Where’s the righteous rage paired with the credible threat of action gone from music? You know, the thing that hardcore had a claim on. Black metal, too, but in a different way. From today’s perspective, anyway, being anti-Christian seems pretty sane. Where have all the dangerous bands gone, and why have they disappeared? I’ve been thinking a lot about that lately. I know there is still dangerousness left in some places, but what I see spreading like wildfire is rage paired with inertia. Apathy, sadness and a sense of helplessness seem to dominate musical expression, a pro-active element is rare. Often, and unsurprisingly, anger and aggression for lack of an aim seem to be directed against the self.

Blackgaze, or blackened shoegaze is the genre that to me better than any other musical subgenre reflects today’s widespread unspecified anger; unspecified, because it contains no hope of change towards the positive, and no suggestions towards solutions. Beautiful, sad, and sometimes benign and innocent-sounding tunes are paired with blast beat drumming and screamed, distorted vocals, which are usually mixed way into the background. The at times audible innocence together with the unintelligible lyrics give the likewise audible rage a distinctly innocuous character. To me, blackgaze is the perfect musical representation of a behaviour I see constantly spreading: We retract into our various cocoons, where we lament about the many symptoms of sickness in our society, but apart from that we don’t do much. And I’m not excluding myself here.

Falaise (French for “cliff”, or the thing to throw yourself off from) from Todi, in central Italy, consist of two members, and play blackgaze, similar to An Autumn for Crippled Children, Deafhaven, or even MØL. Their new album A Place I Don’t Belong To begins with aforementioned sad, melancholy, contemplative and sometimes innocent-sounding tunes played out on a piano or keyboard. The harmony and beauty, however, quickly take a turn towards the weird with the addition of synths or computer-generated sounds. On the second track, and rather abruptly, screamed vocals and blast beats are added to the mix. From then on and throughout the album, the music switches between contemplative beauty and self-destructive rage. Although the vocals do really sound mean at times, the beauty and occasional innocuousness of the music prevent a feeling of dangerousness arising. The evident rage does not appear threatening. Impressions and feelings that do arise are as complex and varied as the album’s soundscapes. Sometimes I’ve felt sympathy for another person’s suffering, at other times I could sense some nobleness in it. My favourite track is An Emptiness Full Of You, transmitting said nobleness in its high, spherical sounds.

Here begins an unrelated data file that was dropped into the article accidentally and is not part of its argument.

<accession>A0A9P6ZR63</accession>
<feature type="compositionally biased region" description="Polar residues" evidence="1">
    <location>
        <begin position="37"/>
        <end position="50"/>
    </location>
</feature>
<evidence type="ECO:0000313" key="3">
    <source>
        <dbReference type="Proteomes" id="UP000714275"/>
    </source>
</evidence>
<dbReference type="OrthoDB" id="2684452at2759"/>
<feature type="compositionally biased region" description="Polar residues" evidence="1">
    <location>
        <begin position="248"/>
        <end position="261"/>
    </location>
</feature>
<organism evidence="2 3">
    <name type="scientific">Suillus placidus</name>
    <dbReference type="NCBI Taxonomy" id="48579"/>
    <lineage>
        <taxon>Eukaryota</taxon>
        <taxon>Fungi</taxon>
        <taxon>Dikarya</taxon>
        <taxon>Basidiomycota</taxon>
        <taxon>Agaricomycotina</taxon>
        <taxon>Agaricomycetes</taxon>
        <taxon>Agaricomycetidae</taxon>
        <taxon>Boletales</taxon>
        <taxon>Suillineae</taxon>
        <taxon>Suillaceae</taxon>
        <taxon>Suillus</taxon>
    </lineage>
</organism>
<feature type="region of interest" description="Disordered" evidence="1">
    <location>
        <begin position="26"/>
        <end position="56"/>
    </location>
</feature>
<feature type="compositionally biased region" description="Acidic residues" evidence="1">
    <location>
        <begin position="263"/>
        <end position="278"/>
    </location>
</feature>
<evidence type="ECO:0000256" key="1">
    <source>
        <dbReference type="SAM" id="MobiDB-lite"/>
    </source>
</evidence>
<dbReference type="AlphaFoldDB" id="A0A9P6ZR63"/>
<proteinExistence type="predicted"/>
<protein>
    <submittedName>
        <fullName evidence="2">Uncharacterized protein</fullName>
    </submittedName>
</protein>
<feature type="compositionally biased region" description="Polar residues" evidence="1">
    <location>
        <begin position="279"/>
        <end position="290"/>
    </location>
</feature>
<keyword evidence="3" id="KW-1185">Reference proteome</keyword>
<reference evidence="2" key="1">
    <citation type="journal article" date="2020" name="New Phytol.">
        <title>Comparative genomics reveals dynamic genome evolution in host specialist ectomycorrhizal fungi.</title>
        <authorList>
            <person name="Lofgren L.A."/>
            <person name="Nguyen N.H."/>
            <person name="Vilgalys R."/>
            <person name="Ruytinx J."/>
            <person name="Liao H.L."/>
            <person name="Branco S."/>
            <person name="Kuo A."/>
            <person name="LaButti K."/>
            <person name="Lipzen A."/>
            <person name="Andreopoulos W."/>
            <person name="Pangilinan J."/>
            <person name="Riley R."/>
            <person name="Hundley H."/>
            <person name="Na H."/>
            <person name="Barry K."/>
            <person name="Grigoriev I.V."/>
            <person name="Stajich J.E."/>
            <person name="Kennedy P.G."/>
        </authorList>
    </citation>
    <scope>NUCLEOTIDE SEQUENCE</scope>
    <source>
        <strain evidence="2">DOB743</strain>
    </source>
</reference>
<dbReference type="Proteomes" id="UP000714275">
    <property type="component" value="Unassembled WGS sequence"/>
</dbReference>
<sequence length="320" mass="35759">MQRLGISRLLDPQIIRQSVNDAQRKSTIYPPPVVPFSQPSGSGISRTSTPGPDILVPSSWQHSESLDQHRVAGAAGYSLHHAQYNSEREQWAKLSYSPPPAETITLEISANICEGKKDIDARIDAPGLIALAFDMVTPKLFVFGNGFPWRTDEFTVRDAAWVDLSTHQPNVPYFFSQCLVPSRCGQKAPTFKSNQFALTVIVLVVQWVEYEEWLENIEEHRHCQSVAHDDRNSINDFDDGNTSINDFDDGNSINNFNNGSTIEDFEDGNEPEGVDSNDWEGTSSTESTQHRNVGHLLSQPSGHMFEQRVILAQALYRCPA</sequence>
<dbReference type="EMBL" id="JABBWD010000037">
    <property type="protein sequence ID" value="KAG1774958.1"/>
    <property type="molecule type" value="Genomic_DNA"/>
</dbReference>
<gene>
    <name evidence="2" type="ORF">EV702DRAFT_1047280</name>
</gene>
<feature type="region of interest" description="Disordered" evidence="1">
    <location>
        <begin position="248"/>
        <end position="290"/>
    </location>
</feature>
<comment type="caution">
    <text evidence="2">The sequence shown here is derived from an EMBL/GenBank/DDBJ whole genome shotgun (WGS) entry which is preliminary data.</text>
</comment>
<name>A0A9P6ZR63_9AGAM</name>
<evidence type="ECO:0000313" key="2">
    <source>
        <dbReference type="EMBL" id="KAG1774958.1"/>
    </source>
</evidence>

Thematically, the album deals with the dehumanizing effects modern megalopolis’ have on the individuum and the wish to escape such surroundings. It’s the second album in less than a year dealing with that subject that I’ve personally reviewed, and I’m pretty sure that there are many more. It looks like the cities we have build for ourselves to live in, while formally having all the prerequisites to support human society, have become environments hostile to human life.

The album’s cover art features a personified vortex, or something that has been spinning around itself for quite some time. There is black smoke coming from the creature’s eyes, as if it was burning, or burned-out from within. It is a very fitting image for the album’s theme and music, and also a brilliant depiction of overthinking and self-destructive rage.

A Place I Don’t Belong To is melancholy, sad, depressive, and often quite beautiful at that. It’s accurate, too. But the inert rage primarily audible in the drums and the vocals tastes heavily of helplessness, and I can’t help but wish that it didn’t. I like black metal better without shoegaze, because it sounds dangerous and unpredictable, and there is something uplifting in that. You see, black metal will attack, when backed into a corner. Blackgaze sounds like it might turn against itself.

(7.5/10 Slavica)